'Lean Teen' class to provide nutritional tips for young adults

June 28, 1994|By Jackie Powder | Jackie Powder,Sun Staff Writer

Deborah Krolicki will soon take on the daunting task of teaching teens that a nutritious dinner doesn't mean pizza, fries and ice cream.

Ms. Krolicki, a dietitian at Carroll County General Hospital, will teach "Lean Teen," a program for teens 12 to 17 who want to learn about nutrition, body chemistry and healthy ways to lose weight.

The class will be held from 7 p.m. to 8:30 p.m. Thursdays, July 7-28.

A parent or guardian is encouraged to attend the classes with the teen so they can be aware of the appropriate foods to have at home.

"I think it's unfortunate there are so many young adults that look vTC at themselves and think, 'I'm too fat' because they're not accepting what they're made of," Ms. Krolicki said.

"There are a lot of us who look at models and football players and think, 'This is what I want to try to be,' and sometimes it's not possible because of body chemistry.

"Yo-yo dieting is not where it's at."

Although the class is called "Lean Teen," Ms. Krolicki said it is not restricted to overweight youngsters.

"It's for anyone who wants to be educated on nutrition, exercise and basic body chemistry," she said.

Marianne Harbin, 16, who plays soccer, volleyball and basketball, is not overweight, but she's taking the "Lean Teen" course to improve her diet. She said she wants to learn what foods will give her the most energy for her activities.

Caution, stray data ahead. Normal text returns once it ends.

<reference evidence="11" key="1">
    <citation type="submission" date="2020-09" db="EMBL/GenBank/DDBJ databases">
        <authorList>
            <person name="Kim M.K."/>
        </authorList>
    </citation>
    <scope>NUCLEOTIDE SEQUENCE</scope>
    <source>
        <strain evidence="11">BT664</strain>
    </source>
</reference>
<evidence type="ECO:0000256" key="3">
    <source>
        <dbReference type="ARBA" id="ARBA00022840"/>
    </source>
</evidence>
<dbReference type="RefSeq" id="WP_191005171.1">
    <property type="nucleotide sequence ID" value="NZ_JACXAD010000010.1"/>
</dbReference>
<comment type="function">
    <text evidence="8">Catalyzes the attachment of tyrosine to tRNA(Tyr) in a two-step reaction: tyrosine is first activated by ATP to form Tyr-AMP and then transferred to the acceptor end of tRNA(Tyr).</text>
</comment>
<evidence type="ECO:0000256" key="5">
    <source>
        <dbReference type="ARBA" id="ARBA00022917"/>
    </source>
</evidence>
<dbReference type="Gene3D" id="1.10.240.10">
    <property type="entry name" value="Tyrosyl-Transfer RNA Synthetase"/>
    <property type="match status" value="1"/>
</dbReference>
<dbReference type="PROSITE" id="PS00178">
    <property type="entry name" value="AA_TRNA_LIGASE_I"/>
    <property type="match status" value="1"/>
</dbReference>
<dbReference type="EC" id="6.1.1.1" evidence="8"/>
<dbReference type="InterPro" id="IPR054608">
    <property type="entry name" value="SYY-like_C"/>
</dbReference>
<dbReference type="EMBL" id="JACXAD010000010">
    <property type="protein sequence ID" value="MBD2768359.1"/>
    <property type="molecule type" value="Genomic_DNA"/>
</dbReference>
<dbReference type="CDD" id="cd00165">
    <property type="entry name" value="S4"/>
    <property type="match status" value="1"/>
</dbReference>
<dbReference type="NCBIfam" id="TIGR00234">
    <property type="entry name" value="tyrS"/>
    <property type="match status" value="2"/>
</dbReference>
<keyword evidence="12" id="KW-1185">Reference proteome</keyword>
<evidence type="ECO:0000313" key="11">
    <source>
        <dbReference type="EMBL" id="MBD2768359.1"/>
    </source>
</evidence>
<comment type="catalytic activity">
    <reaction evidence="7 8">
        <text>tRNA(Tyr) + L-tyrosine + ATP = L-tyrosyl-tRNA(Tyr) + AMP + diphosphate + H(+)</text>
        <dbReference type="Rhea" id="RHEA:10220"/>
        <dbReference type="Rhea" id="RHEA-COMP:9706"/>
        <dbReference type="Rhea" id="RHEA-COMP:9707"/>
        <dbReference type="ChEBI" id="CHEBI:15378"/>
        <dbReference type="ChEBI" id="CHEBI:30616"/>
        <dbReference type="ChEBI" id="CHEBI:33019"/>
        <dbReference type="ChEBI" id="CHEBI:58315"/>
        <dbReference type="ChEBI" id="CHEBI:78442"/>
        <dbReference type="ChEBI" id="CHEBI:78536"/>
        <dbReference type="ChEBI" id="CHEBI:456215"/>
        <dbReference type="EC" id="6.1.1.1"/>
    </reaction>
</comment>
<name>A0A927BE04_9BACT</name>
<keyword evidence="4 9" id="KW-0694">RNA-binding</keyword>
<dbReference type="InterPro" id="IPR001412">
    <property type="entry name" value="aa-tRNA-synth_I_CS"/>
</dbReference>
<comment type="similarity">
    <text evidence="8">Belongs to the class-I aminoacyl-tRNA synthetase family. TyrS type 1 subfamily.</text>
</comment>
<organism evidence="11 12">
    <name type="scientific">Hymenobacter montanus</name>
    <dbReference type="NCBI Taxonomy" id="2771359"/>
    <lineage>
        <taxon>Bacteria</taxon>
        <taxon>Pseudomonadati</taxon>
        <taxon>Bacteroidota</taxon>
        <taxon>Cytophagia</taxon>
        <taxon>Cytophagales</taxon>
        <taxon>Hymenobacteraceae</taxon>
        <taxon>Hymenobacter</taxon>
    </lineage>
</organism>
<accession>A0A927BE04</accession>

"I don't eat real healthy right now, and I want to know what's in foods like cheeseburgers that makes them bad," said Marianne, a junior at Carroll Christian School in Westminster, who avoids vegetables and has a weakness for chocolate.

Susan Harbin, Marianne's mother, will also take the course.

"It's been a long time since I've been into nutritional needs for kids," said Ms. Harbin, a secretary in Carroll County General's community health department.

Carroll County General decided to offer the course at the request of parents who had taken the hospital's swim classes, said hospital spokeswoman Gill Chamblin.

"They thought it would be a good idea to have a class for teens because that's when you start eating on your own for the first time," Ms. Chamblin said.

One of the goals of the classes is to teach teens how to develop eating habits that will prevent conditions such as obesity, heart disease and high blood pressure.

Although teens' calorie requirements are much greater than those of the average adult, Ms. Krolicki said it isn't difficult to meet those needs in a nutritional way.

Depending on activity level, the average teen needs 2,000 to 2,300 calories a day, Ms. Krolicki said. On average, adults need 1,600 to 1,800 calories daily.

"There are ways of getting these calories without getting too much fat in the diet," Ms. Krolicki said.

The course will include an overview of the recommended daily allowances for certain food groups and ways to include them in a teen's diet.

"There are no wrong foods," Ms. Krolicki said. "The mistake is choosing too much of a good thing."

Fast food, a fixture in many teen diets, even has a place in a healthy meal plan.

For example, Ms. Krolicki recommends eating at a restaurant where you can make your own burger, and load up on lettuce and tomato to help meet vegetable requirements. Other tips for lowering fat content in a fast-food meal include substituting mustard and ketchup for mayonnaise, ordering a small portion of fries instead of a large one and having milk instead of a milkshake.

Ms. Krolicki plans to discuss ways to make healthy lunches for school and how to put together a nutritious meal from the selections offered in the school cafeteria.

The cost of the "Lean Teen" program is $30. To register, call Carroll County General's community education department at 857-6935.

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